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Bill would offer repeat DUI offenders limited license
Attending rehabilitation programs would cut need for imprisonment
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State lawmakers are pushing for a bill they say will benefit repeat DUI offenders on their roads to recovery and in turn help halt the state's growing prison population.

State Sen. Bill Cowsert, who represents Oconee County, as well as parts of Clarke and Walton counties, is sponsoring a bill that would allow persons convicted of a second DUI to obtain a limited driver's permit to attend mandatory rehabilitation programs.

"Many candidates for those programs, who would benefit greatly from it, are unable to participate because they're not able to get there," Cowsert said. "It requires intensive counseling, intensive court supervision where they literally are going to court every week to be held accountable."

Persons convicted of a second DUI within a span of 10 years could be eligible to obtain the limited permit after their license has been suspended for 120 days and after completion of a DUI school course. The sentencing judge would then have to approve the offender to be granted the permit.

An ignition interlock device would be installed on the offender's vehicle that would require a breath sample to ensure the driver is not intoxicated.

If passed, lawmakers expect the legislation to reduce the state's recidivism rate.

"If you don't do anything to address it, they just keep getting more DUIs," Cowsert said. "But if you address the problem and give them the rehabilitation and treatment that they need, then they stop drinking and driving."

Hall and Dawson counties run mandatory DUI treatment courts for people convicted twice in five years or convicted of a third DUI offense.

Rob McNeill, senior assistant public defender for Dawson County, said between 15 and 20 percent of offenders don't attend the mandatory treatment because they have no transportation. Those offenders who don't abide by their probation terms can then be sentenced to serve jail time.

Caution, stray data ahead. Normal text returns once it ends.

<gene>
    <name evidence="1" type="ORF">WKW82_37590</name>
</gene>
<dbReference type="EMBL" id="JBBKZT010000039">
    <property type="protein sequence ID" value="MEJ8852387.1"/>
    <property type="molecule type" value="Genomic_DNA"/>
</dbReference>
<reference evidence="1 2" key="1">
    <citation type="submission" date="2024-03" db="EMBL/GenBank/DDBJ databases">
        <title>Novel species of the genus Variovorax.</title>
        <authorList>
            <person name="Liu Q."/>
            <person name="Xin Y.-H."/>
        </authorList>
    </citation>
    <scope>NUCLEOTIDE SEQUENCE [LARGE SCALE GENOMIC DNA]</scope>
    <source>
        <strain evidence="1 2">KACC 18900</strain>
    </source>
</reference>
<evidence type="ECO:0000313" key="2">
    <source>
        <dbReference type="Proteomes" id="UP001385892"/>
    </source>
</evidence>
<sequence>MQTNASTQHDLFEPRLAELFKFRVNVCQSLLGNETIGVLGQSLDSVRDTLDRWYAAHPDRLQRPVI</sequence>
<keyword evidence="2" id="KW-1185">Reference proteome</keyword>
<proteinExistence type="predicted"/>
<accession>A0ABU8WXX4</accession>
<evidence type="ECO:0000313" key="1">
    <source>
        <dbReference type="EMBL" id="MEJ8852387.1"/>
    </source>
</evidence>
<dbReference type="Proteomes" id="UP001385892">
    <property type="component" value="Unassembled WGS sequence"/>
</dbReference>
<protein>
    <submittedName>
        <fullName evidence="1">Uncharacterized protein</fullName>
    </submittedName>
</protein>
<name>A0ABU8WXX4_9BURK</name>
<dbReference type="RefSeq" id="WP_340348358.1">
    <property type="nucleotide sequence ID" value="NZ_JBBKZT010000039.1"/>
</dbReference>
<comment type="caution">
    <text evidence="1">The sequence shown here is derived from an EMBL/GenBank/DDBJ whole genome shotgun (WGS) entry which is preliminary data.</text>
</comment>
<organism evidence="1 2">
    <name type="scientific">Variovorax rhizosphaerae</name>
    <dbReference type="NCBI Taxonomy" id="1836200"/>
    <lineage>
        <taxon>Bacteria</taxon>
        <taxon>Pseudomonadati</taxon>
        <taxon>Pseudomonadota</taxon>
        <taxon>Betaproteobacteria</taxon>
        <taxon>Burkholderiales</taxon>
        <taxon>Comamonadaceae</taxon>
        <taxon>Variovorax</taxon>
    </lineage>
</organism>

"Putting people in jail will keep them off the roads that long but it does nothing to address the underlying problem. The only thing that does ... is the DUI courts," said McNeill, who is also an adviser to the Dawson County DUI court.

It is especially difficult for offenders who live in rural areas where public transportation does not exist, he said.

"Without a limited permit, it's almost prohibitive," McNeill said.

The bill is also supported by many local attorneys.

"I would support a bill that would give some limited license to a second DUI because I've seen too many occasions where I had a client ... sentenced to do all this treatment, but ... they have no practical way to get there," said Lee Parks, a
Gainesville attorney.

Parks said he has represented clients who skip the mandatory programs because they have no transportation.
Gainesville attorney Julius Hulsey said repeat DUI offenders should not be granted any leniency during sentencing, but he would support legislation to provide them the opportunity to attend treatment.

"Obviously these people are on hard times," Hulsey said. "I think (granting a limited license) is a practical solution, otherwise they have to find somebody to drive them or we're going to create a situation where they're going to be tempted to violate the law by driving when they don't have a license."

The main concern would be offenders abusing the limited permit. However, Cowsert and many attorneys say the benefits would outweigh that concern.

"Anything we do, there's always the potential of people abusing it, in which case there could be harm" Parks said. "But for the vast majority ... being able to get to a program that's going to help them deal with the alcohol or substance abuse ... is a good thing."

 

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